Thursday, July 9, 2020

BNF’s sins of endless hesitation

Many years of trying to cobble a united opposition in Botswana has left the Botswana National Front worse off and with very little to show for it.

And now it looks ever more likely that a BNF leader who staked his future on such unity faces political destruction at the very hands of a platform he had weaved together.

BNF has always preached opposition unity but never really sat comfortably inside it.

A vague reference to unity is embedded in the BNF name.

Nothing was either explicit or straightforward.

“Front” was at inception intended to imply different formations coming together.

The BNF chief theoretician, Kenneth Koma and after him Otsweletse Moupo went at length pontificating on this.

The party even allowed what it called group membership. But such were to remain second class members – or at least so they were treated. Even if accepted by the leadership, the general membership always looked at them askance.

The party has never really been sure about what destiny it wanted for itself.

That has made it vulnerable to takeover by nefarious interests that wanted to use it as a vehicle to state power.

After last year’s loss at the General Elections, already there is a growing chorus inside the BNF thanking God that they missed the bullet.

These are the people who hold that the Leader is not a true BNF convert. And that everything was so stacked against a coalition government such that it was going to collapse before it was even formed.

Duma Boko has never really been fully accepted inside the BNF. Many believe that he is a usurper who got leadership through subterfuge and deception.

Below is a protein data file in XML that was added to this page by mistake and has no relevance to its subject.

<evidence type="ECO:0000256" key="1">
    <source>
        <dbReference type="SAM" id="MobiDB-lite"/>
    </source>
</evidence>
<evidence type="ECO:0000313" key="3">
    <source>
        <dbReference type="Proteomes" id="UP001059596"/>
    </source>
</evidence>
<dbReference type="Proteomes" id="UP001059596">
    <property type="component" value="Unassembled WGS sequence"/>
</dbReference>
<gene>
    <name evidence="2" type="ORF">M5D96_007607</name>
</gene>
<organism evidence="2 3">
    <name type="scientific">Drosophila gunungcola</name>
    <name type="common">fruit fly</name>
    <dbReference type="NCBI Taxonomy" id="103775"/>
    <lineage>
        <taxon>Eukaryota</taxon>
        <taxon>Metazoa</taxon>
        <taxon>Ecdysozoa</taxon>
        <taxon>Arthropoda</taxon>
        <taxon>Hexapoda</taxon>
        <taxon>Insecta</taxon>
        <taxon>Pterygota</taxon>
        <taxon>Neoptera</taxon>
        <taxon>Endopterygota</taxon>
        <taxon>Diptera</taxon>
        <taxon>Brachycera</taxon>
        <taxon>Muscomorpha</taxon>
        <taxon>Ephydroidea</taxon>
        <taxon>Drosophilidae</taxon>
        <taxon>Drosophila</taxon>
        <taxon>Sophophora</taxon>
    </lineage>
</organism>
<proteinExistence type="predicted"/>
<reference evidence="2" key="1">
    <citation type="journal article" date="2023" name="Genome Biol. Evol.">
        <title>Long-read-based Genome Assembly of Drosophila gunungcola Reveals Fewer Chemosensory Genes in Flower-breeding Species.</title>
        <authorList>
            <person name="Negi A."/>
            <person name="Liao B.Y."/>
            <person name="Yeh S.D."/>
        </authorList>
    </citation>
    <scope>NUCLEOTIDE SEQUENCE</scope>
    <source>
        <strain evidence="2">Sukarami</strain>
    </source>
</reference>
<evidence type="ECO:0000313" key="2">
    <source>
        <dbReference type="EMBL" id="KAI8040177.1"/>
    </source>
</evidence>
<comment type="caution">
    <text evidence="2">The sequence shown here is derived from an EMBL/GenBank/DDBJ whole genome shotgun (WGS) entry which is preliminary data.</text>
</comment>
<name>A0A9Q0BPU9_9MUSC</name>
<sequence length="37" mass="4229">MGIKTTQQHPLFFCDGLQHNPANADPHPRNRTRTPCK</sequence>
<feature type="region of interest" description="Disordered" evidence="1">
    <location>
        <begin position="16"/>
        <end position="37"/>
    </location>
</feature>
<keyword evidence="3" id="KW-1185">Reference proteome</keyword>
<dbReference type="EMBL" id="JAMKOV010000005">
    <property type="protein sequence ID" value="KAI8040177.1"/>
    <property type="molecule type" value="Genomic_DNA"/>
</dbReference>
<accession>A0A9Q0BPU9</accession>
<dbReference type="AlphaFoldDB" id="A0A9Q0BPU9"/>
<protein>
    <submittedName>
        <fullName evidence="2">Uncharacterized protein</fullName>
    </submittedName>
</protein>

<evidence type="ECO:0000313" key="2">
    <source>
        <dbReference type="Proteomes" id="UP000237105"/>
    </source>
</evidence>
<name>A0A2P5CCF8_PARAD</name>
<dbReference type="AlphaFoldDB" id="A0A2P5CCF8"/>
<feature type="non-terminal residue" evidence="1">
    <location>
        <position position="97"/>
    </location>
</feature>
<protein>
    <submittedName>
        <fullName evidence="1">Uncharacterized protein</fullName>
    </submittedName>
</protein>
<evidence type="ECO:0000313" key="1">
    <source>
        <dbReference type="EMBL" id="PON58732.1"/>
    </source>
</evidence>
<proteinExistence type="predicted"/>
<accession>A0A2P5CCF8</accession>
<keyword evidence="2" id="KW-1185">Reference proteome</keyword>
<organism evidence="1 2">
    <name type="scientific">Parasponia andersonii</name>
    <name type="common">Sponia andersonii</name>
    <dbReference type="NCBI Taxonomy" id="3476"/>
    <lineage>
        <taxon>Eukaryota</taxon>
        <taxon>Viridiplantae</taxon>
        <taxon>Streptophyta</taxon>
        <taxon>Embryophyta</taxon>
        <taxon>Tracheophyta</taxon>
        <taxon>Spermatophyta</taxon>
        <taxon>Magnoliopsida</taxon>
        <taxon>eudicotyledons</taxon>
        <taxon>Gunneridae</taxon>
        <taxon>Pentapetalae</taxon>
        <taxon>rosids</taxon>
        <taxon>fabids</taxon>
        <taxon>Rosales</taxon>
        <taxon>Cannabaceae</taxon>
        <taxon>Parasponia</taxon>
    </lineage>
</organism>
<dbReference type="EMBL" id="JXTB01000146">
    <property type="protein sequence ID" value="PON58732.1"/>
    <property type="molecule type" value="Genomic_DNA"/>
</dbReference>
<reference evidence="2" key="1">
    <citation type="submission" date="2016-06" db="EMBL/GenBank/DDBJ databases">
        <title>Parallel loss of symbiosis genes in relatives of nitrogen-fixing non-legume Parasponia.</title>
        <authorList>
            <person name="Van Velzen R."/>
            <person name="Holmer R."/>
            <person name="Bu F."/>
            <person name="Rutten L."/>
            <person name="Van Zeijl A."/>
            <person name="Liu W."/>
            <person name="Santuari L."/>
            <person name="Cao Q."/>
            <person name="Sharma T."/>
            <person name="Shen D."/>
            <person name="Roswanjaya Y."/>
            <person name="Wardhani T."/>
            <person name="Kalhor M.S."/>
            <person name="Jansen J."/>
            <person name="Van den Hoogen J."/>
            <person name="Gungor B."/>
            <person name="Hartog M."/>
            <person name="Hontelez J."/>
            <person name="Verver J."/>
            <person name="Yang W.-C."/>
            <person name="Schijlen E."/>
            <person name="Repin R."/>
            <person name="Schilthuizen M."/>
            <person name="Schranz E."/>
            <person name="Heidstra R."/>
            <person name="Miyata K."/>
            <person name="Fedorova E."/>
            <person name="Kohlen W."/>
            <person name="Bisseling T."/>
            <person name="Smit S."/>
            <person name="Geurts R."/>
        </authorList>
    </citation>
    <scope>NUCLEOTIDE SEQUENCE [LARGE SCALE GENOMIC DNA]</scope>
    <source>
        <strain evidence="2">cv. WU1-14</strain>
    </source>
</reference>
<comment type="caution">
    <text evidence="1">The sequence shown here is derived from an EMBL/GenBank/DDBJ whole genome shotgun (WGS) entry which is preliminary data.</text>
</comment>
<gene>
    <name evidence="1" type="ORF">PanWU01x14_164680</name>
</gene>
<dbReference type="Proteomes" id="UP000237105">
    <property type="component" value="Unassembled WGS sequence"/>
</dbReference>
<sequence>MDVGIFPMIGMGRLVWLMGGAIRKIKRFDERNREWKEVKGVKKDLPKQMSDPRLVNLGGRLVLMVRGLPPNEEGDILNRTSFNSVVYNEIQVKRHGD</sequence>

But that was then.

Today’s BNF is obsessed not with these principles, but rather seizing power – at all cost.

As a consequence, the next few years will be extremely chaotic for both the BNF and the Umbrella for Democratic Change.

Unless there is a strong leader at the helm, both the BNF and UDC face organizational destruction.

The BNF is all the poorer for it.

At the Kenneth Koma memorial lecture last week, Duma Boko invoked the patron of Botswana’s opposition politics to carve himself a path towards retaining UDC leadership.

He quoted Koma saying the BNF is the natural leader of any opposition coalition seeking to remove the Botswana Democratic Party from power.

In a way, Dr Koma was right.

The only trouble is that Dr Koma wrote this before the BCP was formed.

At inception, the BCP said they were leaving the BNF because they could no longer stomach Koma’s contempt for inner party democracy. By leaving the BNF, the BCP was also rejecting Dr Koma’s teachings, including those that his followers thought sacrosanct.

Botswana National Front has a robust and loyal following.

But since formation, the BCP wants to replace the BNF as the preeminent custodian of opposition politics in Botswana.

Getting into power through a coalition, especially the one in which they are a junior partner as it was intended to happen last year would for the founders of the BCP signal a humiliating defeat – one which can neither be justified nor convincingly explained.

In short, a coalition is for BCP a total encapsulation of their failed dreams.

BCP is forever fighting against being a member of anything in which they are not a leader.

But equally the BNF will never allow itself to willingly become a BCP colony.

Any abdication to BCP would amount not just to defeat but an acceptance that Koma’s party has abandoned his teachings. That for true BNF adherents is blasphemy.

For them BCP is their offshoot. And should forever remain so.

BNF’s biggest undoing is the failure among its leaders to read the public mood.